National Cabinet met yesterday to discuss Australia’s response to COVID-19 and the Omicron variant, approaches to test, trace isolate and quarantine including the use of rapid antigen tests (RATs) and the vaccine rollout and booster programme.
The Chief Medical Officer, Professor Paul Kelly, provided an update on the spread of the Omicron variant. Omicron case numbers continue to increase in Australia and globally. Omicron continues to show greater infectivity than the Delta variant, but with much less severity in terms of hospitalisations, ICU and ventilated patients.
Since the beginning of the pandemic there have been 1,514,560 confirmed cases in Australia and 2,841 people have died.
Globally there have been over 333.4 million cases and over 5.5 million deaths, with 3,281,678 new cases and 9,162 deaths reported in the last 24 hours. The COVID-19 pandemic continues to surge in many countries around the world.
Lieutenant General John Frewen, DSC, AM, Coordinator General of the National COVID Vaccine Taskforce (Operation COVID Shield) provided a detailed briefing on the major expansion in Australia’s vaccination rollout.
Australia’s COVID-19 vaccine roll out continues to expand. To date 47 million doses of COVID-19 vaccines have been administered in Australia, including 332,808 doses in the previous 24 hours.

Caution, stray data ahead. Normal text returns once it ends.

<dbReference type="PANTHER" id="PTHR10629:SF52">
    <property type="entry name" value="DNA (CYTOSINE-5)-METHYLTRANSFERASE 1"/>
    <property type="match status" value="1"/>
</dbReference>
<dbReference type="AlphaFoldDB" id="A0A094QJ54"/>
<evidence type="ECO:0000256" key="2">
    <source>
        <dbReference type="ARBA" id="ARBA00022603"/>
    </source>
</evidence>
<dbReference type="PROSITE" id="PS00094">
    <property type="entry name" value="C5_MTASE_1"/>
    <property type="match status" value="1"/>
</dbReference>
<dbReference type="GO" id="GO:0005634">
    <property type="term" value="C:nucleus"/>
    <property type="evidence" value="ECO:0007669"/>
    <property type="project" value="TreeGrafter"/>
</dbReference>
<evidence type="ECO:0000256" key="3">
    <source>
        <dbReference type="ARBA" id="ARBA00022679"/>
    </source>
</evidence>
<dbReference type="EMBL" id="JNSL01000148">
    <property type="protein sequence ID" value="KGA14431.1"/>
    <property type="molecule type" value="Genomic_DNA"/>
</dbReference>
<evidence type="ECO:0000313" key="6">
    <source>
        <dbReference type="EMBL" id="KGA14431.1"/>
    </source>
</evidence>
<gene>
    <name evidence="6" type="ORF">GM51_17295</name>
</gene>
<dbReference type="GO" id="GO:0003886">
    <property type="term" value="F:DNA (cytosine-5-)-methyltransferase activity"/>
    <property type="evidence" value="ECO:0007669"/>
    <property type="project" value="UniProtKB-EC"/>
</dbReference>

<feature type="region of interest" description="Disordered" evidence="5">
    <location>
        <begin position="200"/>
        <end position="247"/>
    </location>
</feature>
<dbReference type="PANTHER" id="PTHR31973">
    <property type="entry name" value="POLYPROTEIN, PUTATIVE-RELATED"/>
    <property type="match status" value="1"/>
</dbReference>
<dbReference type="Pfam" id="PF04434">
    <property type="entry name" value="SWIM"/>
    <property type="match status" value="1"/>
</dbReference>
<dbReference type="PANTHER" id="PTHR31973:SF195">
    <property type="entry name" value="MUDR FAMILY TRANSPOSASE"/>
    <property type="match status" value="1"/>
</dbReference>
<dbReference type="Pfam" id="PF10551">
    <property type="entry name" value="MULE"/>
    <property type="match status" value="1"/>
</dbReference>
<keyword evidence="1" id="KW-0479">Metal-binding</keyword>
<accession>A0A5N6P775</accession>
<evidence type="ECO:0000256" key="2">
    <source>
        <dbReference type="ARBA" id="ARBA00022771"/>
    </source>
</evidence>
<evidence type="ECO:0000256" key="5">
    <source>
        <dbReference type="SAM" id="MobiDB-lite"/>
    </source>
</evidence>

In the previous seven days, more than 1.9 million vaccines have been administered in Australia. More than 95.2% of the Australian population aged 16 years and over have now had a first dose of a COVID-19 vaccine, including over 99% of over 50 year olds and more than 99% of over 70 year olds.
More than 92.7% of Australians aged 16 years and over are now fully vaccinated including more than 97.5% of over 50 year olds and more than 99% of Australians over 70 years of age.
Over 5.7 million booster doses have been administered to over 28% of Australians. More than 53% of Australians aged 70 years of age and over have had a booster in the last 10 weeks since the booster program commenced.
More than 21% of 5-11 year olds have received a first dose of a COVID-19 vaccine in the first 11 days of the children vaccination program.
National Cabinet agreed to the new AHPPC guidance on Rapid Antigen Testing for Current High Community Prevalence Environment, saying rapid antigen tests are an important diagnostic tool to manage impacts on health system capacity, public health and safety, protect vulnerable Australians and minimise disruptions to daily life.
Rapid Antigen Tests are to be used for three purposes:
- As a diagnostic test as an alternative to PCR for those at high risk of having COVID-19
- To manage outbreaks
- To help early indication of cases in high risk settings
In a statement, Prime Minister Scott Morrison said the use of RATs to detect cases in high risk settings is recommended in residential aged and disability care settings where there is high community prevalence, healthcare settings managing very high risk patients (e.g. transplant ward, hematology unit, oncology ward, renal dialysis units) and other critical services (e.g. other parts of health care and emergency services).
Rapid Antigen Tests are not routinely recommended to detect cases early for other industries, businesses and organisations, he said.
National Cabinet will meet again on Thursday 27 January.